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Reading Aloud – An Act of Love and Courage

By Meg Griffin

When asked to write a blog post on children’s, YA, or professional books that have influenced me, I quickly said yes. This would be a piece of cake. I would write about the first book that I ever stayed up all night to read – Louisa May Alcott’s Little Women, in third grade. The fact that one of the characters was named Meg, an uncommon name back in the early 60s, only made it resonate more with me. Oh how I loved the March sisters and their sense of family closeness which was lacking in my own. But wait, that book is so old-fashioned and really doesn’t seem to speak to today’s students.

So after a brief moment I decided I would write about Parker Palmer’s The Courage to Teach. I first read it many years ago and remember feeling validated and emboldened. Today’s environment in education needs teachers to feel emboldened and to be honest. Be honest with their students, with parents, and with administrators. The insanity of testing and curriculum packed days is not serving our students. And for the sake of our very souls we must find that courage to actually teach. But, on second thought, I felt that this book might be too heavy, too much of a downer in our already stressful existence. Maybe I should choose something light.

house on hackmans hillHouse on Hackman’s Hill by Joan Lowery Nixon is what I am currently reading aloud in my classroom. I need to shut my door because read aloud, and fiction no less, seems to be the ugly stepchild in reading these days. But I know the value of read aloud, and how can my students write if they don’t experience authentic literature? So, every year around this time, as autumn leaves change and afternoons grow dark early, I read House on Hackman’s Hill to my fourth graders. Fourth grade is an awesome age. They are on the cusp of tweenhood, straddling the world of little kids, Santa Claus and the Tooth Fairy, with, on the other side, boyfriends and girlfriends, peer pressure and life in general.

Nixon is a master storyteller, crafting a tale with just the right amount of horror and suspense. Each and every chapter ends with a cliffhanger. As I approach the last few words, my students sense the end and start to nervously anticipate my putting the book down. The end of our stolen read aloud time is often met with moans of, “No! Don’t stop. Please read just one more chapter.” Sometimes I am able to carve out a few more minutes, but with today’s curricular demands, I am already running catch up and must make the eager students wait another day. And truthfully, I experience a guilty delight in their pleas.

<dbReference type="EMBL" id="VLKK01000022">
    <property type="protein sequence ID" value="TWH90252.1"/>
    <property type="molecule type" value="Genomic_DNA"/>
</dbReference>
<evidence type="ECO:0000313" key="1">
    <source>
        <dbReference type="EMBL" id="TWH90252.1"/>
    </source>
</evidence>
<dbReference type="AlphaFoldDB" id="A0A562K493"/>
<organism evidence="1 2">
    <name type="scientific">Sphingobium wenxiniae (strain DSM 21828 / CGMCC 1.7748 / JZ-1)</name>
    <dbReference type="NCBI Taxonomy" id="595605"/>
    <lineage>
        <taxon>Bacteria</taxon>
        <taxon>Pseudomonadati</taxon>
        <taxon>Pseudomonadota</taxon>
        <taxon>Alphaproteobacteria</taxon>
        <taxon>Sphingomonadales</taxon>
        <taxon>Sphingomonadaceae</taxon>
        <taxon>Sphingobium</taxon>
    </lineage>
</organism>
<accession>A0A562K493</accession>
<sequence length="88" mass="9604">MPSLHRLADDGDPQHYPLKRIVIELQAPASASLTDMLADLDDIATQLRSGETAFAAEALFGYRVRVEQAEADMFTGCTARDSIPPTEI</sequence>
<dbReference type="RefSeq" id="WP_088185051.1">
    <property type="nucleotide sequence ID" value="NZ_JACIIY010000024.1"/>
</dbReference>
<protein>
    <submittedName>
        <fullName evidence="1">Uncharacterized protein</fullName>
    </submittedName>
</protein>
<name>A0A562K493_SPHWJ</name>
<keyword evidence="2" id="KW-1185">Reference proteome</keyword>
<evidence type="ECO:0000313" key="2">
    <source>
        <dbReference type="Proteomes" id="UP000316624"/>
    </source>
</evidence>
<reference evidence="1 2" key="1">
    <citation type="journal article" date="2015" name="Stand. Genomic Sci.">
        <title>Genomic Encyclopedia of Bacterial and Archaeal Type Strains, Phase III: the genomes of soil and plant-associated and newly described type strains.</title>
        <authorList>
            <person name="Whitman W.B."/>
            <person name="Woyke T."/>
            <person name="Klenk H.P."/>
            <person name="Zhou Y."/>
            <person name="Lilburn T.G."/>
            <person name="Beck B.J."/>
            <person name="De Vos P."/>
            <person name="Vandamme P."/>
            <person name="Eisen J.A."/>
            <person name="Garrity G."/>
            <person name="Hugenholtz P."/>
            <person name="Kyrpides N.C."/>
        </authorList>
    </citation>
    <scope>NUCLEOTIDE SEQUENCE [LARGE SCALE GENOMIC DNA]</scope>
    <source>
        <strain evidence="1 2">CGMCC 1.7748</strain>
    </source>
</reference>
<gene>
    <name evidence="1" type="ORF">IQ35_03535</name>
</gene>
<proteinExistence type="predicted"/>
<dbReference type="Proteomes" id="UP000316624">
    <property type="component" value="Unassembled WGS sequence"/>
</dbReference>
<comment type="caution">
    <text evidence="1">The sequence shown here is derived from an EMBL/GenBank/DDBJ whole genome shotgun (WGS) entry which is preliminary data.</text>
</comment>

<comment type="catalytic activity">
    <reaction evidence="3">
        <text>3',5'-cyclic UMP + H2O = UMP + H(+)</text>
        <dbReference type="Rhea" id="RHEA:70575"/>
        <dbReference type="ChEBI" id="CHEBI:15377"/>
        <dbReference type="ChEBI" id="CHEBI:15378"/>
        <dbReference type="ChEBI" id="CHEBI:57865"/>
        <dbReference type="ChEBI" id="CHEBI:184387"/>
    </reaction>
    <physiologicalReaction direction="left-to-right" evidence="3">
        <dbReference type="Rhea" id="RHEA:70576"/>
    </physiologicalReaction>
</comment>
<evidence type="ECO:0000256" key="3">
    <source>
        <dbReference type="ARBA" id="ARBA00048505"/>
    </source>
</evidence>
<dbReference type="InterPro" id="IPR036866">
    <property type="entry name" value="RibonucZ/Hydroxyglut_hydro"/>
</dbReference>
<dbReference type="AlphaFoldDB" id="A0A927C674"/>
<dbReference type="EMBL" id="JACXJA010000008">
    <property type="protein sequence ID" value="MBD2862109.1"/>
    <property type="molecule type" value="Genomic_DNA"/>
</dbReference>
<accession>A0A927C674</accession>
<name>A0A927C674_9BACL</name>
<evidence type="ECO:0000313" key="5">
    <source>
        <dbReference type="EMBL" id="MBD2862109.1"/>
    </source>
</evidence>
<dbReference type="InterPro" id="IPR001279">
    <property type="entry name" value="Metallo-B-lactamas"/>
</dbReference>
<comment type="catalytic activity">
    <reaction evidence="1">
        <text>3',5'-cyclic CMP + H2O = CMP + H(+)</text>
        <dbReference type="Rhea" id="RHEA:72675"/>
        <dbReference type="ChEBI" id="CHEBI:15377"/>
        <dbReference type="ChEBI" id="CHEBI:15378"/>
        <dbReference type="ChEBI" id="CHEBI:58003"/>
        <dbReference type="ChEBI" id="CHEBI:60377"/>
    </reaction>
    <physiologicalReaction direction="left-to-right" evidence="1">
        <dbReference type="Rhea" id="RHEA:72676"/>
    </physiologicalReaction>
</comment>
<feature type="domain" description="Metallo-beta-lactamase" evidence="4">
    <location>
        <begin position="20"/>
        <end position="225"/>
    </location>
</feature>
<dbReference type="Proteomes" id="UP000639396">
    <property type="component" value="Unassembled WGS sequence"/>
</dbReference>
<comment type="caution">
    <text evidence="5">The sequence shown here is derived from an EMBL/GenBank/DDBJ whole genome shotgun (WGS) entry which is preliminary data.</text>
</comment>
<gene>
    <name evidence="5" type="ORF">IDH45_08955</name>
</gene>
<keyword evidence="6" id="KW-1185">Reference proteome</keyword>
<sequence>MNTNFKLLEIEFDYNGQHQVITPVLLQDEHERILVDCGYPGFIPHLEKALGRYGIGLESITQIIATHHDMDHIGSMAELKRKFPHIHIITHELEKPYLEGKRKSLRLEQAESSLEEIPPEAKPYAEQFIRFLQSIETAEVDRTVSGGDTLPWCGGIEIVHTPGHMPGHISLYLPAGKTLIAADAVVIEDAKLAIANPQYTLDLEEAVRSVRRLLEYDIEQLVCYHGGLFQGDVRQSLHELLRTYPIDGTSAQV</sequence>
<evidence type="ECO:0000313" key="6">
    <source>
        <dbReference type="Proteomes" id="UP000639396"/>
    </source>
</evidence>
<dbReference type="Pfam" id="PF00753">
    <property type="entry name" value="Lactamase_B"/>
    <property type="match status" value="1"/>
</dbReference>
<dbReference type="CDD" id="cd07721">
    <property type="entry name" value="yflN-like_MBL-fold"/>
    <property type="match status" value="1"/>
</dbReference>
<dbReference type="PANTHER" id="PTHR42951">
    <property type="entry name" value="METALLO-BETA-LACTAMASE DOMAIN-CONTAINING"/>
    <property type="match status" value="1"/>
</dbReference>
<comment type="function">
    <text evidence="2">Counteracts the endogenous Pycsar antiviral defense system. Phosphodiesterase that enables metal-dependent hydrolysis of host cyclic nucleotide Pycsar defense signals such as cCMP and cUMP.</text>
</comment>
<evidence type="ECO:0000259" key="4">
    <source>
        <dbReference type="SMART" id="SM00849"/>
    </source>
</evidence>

As I sit and write this, I realize that all three books are connected and speak to my inner reader. As a child I loved reading, from Little Women to Trixie Belden and Nancy Drew. I would read anything and everything. Sometimes the only things available to read were cereal boxes, which were always better than nothing. Read aloud is a time where many of my students first feel that love of reading, that sense of not wanting to stop. Parker Palmer in Courage to Teach challenges us to be honest and do what needs to be done for our students and for our integrity as educators. I hope I am doing that.


Griffin profileMeg has had many careers in her adult life from stockbroker to baker to brain injury nurse. The fates conspired until she finally found her passion – teaching. A PAWLP Writing Fellow since 2005, Meg teaches fourth grade in the Central Bucks School District. She regularly presents at local and national conferences, particularly on technology integration. Meg is the production editor of PAWLP’s e-zine 210 East Rosedale.


One Comment Post a comment
  1. Katherine Barham #

    Brava, Meg, for following your heart and convictions. As a child I loved being read to, especially when my father read poems from his Modern Poetry Anthology, edited by Louis Untermeyer, from college. I had no idea what Robert Penn Warren and Vachel Lindsay and James Weldon Johnson were really talking about, but the sound of my father’s voice and the music in the language of these poems were hypnotic. When I taught The Writer’s Craft at Conestoga High School, I would read poems aloud to my students, and they, too, enjoyed it. They would read their own poems aloud to the large group or to those in their small groups. This way they got to hear and share the sound of their own voices. They got to be bards, which is how poetry was originally conveyed. I love the idea of reviving the oral tradition, be i in poetry or prose or music. I would hope that testing never takes precedence over honoring this tradition in both elementary and secondary education.


    October 30, 2014

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